Gene Expression Changes in Heart Cells: A New Threat to Astronaut Health?

Genetic expression can change in blood vessels under low gravity. Should astronauts be worried?

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The last thing one wants to hear about is someone we care about having a heart attack. In my clinical care, I have seen a family’s immense hardship as their loved one recovers from a heart attack or another vascular event. I have sat with the tragedy of patients we could not bring back when it happened in the hospital, family members powerless outside the room, the news ultimately shattering their hearts alongside ours.

As we move closer to space travel becoming more feasible for the average person (hopefully in the coming decades), physicians will have to face the reality of astronauts experiencing health problems beyond the borders of a hospital, where there is less help available. While astronauts are selected to be in good health and unlikely to develop severe health complications while traveling, one will eventually suffer an adverse event. Previously healthy athletes’ hearts have been known to stop during exercise on rare occasions, possibly due to undiagnosed heart defects, such as hypertrophic cardiomyopathy. Fortunately, it is a possibility that NASA considers.

We also need to understand more ways to prevent such an event from occurring so we do not have to rely on such contingencies. A group of Japanese researchers sought to find answers for this problem. Will it make space travel safer? Remember to give my article claps and read it all the way through to support me as a writer!

Photo by Kelly Sikkema on Unsplash

Heart attacks and strokes are ultimately caused by fat deposits in your blood vessels breaking apart, driving a series of reactions that eventually obstruct the vessel, starving your heart or brain of essential oxygen. A way to better understand this process, so we can keep you (and astronauts) safe using the wonders of modern medicine, is to know how the genes in your blood vessels are affected by external triggers, such as a fat plaque deciding it had enough or microgravity. This is where it gets interesting when considering space travel!

A group of scientists created a device called a clinostat that can mimic a low-gravity environment by rotating the cells in blood vessels at a particular rate (so less need to conduct expensive space station experiments). They found that we have gravity-sensitive genes in our blood vessels that produce more or less of their downstream products (think of DNA like a conveyor belt where DNA is used to make other things) when gravity changes! But how is this evidence convincing and exciting?

The group found that the gene SLCO2A1 appeared to be the gravity-dependent gene (stay tuned because there will likely turn out to be other gravity-dependent genes). This gene is notable because others have found its expression linked with cardiovascular disease (like heart attacks) and high blood pressure. While more research, perhaps using mathematical approaches as I use in my genetics research, will be required to clarify the intersection between this gene, heart disease, and gravity changes, it is a good step toward understanding how being in space changes our bodies! So what needs to happen now?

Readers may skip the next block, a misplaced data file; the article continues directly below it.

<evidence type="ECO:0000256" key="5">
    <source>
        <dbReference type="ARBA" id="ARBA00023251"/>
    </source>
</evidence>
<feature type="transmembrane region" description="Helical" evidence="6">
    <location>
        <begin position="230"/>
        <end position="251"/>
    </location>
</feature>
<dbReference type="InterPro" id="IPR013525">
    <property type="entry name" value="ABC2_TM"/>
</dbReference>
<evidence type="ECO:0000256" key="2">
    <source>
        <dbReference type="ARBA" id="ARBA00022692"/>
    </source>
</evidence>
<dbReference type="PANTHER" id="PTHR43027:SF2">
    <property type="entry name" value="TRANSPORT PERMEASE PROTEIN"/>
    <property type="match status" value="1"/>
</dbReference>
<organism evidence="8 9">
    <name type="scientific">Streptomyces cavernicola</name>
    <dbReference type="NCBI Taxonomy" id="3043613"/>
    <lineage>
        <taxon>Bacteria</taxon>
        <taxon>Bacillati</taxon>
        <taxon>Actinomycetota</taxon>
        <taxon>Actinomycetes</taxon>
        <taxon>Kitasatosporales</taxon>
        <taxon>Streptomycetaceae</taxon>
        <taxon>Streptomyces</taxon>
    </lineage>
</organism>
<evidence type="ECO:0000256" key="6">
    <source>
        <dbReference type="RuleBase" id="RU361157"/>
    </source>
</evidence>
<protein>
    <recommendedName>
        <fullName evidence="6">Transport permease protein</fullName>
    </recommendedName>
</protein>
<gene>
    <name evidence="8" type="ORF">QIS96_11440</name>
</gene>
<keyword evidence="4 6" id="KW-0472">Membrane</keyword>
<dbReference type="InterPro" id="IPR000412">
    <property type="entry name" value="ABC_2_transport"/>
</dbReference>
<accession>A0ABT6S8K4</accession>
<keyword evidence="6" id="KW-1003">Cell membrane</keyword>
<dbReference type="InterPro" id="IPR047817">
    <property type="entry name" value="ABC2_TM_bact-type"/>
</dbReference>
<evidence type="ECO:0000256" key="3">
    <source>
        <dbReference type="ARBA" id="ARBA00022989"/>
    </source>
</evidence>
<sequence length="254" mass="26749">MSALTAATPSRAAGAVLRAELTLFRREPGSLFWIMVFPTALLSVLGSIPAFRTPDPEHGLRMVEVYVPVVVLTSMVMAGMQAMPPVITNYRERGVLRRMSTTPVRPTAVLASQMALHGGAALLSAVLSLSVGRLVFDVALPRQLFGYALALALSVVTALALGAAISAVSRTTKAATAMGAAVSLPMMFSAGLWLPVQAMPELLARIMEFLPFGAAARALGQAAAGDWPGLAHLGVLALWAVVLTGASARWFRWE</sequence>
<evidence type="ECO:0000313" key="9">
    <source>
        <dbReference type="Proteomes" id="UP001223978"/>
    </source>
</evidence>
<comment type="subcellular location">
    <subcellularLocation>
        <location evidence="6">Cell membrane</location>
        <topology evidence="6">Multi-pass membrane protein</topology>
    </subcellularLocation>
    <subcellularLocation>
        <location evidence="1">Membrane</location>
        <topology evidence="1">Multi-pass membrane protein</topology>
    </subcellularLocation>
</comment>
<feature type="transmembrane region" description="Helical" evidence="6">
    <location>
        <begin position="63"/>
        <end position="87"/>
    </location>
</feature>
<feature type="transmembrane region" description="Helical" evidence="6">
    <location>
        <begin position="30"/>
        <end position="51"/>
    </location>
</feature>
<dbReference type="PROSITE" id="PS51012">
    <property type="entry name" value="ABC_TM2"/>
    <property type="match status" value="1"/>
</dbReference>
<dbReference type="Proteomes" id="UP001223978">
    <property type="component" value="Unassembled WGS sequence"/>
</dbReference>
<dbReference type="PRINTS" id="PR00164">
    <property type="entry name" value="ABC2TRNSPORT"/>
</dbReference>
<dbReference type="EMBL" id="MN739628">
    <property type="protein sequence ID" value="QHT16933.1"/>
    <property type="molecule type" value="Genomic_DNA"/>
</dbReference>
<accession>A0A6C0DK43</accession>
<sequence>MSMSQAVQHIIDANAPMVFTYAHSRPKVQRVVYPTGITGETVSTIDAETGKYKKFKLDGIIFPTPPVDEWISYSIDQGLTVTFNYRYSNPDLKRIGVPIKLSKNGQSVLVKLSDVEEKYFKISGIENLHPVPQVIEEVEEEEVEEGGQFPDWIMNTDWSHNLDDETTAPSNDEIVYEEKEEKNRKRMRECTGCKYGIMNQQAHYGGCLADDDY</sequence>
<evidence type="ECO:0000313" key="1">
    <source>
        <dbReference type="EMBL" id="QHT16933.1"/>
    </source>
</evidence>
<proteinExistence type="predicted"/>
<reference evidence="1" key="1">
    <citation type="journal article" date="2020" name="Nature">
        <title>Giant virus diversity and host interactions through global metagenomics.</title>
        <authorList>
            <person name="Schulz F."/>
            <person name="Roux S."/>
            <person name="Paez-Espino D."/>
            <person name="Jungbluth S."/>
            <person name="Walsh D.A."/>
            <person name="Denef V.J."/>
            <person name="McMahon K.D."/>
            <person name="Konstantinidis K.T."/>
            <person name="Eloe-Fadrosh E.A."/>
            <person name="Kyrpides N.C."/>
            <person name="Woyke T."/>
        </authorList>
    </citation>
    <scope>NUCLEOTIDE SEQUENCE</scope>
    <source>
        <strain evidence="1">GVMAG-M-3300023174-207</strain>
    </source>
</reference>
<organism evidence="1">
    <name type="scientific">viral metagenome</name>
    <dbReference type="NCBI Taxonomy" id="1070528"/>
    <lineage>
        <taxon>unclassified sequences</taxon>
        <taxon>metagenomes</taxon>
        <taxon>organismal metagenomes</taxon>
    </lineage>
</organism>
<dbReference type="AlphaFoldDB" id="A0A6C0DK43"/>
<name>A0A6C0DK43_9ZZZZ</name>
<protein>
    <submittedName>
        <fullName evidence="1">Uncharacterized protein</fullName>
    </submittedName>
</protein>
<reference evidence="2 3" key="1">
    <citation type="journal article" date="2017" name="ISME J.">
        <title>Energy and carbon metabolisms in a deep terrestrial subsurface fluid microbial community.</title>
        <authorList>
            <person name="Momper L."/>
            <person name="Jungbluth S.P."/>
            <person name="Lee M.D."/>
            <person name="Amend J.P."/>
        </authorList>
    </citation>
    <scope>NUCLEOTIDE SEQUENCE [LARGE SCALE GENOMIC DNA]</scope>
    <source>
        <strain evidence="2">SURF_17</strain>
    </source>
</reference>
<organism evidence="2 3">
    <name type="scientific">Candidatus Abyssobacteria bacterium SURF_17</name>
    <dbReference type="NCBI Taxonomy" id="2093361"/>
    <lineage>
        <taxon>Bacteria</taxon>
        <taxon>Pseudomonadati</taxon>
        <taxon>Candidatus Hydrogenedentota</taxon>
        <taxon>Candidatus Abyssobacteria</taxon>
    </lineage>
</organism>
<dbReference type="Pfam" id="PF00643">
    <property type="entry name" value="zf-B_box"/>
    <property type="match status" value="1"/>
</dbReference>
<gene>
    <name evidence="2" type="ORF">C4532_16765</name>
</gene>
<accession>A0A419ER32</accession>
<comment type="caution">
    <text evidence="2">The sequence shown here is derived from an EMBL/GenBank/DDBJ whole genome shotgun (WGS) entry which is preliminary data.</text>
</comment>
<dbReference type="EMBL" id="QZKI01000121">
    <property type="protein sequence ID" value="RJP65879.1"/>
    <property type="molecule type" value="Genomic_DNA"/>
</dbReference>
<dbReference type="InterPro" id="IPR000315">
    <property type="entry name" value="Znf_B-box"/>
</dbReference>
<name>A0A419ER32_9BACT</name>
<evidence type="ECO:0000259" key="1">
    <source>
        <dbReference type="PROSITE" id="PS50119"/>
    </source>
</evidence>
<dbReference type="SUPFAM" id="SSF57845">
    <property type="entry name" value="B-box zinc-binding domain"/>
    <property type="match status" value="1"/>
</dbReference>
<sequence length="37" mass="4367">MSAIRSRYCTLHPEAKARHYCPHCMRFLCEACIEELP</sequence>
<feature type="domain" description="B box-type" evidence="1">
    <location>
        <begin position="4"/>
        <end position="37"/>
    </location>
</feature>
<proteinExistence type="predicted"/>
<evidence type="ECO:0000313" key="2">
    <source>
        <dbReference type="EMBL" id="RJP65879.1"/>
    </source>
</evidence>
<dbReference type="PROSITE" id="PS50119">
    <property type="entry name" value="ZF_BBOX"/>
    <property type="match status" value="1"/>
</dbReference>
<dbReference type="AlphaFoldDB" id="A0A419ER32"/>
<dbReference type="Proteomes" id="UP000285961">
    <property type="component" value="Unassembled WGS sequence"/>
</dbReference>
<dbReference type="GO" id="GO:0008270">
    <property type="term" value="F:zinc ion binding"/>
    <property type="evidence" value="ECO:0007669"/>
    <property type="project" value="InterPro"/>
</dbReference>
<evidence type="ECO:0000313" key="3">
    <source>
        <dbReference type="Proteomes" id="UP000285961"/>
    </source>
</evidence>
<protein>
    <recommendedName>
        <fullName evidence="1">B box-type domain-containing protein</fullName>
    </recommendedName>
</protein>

Due to the nature of being among the first to explore this piece of science, the group focused on genes that are more commonly expressed. Future studies could study the expression of all roughly 20,000 genes to see if there is anything else interesting that changes. This study used only cells, which can behave differently in mammals like us or mice. Finding a way to non-invasively measure blood vessel gene expression in these more complex models could further clarify the role of this gene or other genes that could be contributing. There is still a lot that we can do. That is what makes science so exciting!

Photo by Bill Jelen on Unsplash

Aerospace medicine and our understanding of how being in space changes the body has made progress. Unanswered questions could also help us navigate the stars while ensuring travelers are well cared for. Studies such as this help understand how being in an unfamiliar place can change our bodies, thus offering targets to monitor as they could influence astronaut health or risk of developing diseases down the road. Give it time, and we’ll have a better sense of it all, making your orbital flight that much safer.

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Medika Columnist

M.D. trained in the US, now researching SARS-CoV-2 and COVID-19 in Canada for his Ph.D. After earning my Ph.D., I will be pursuing an Anatomic Pathology residency embracing my path towards being a physician-scientist. My academic interests are directed towards topics that provide the greatest net benefit for the greatest number of people. I love complicated, messy, and poorly understood topics.

I enjoy writing in my spare time, along with 3D printing and staying connected with my family. I have been a longstanding proponent for global health with projects ranging from supporting Doctors without Borders (MSF) to Syrian refugees (Syrian American Medical Society).



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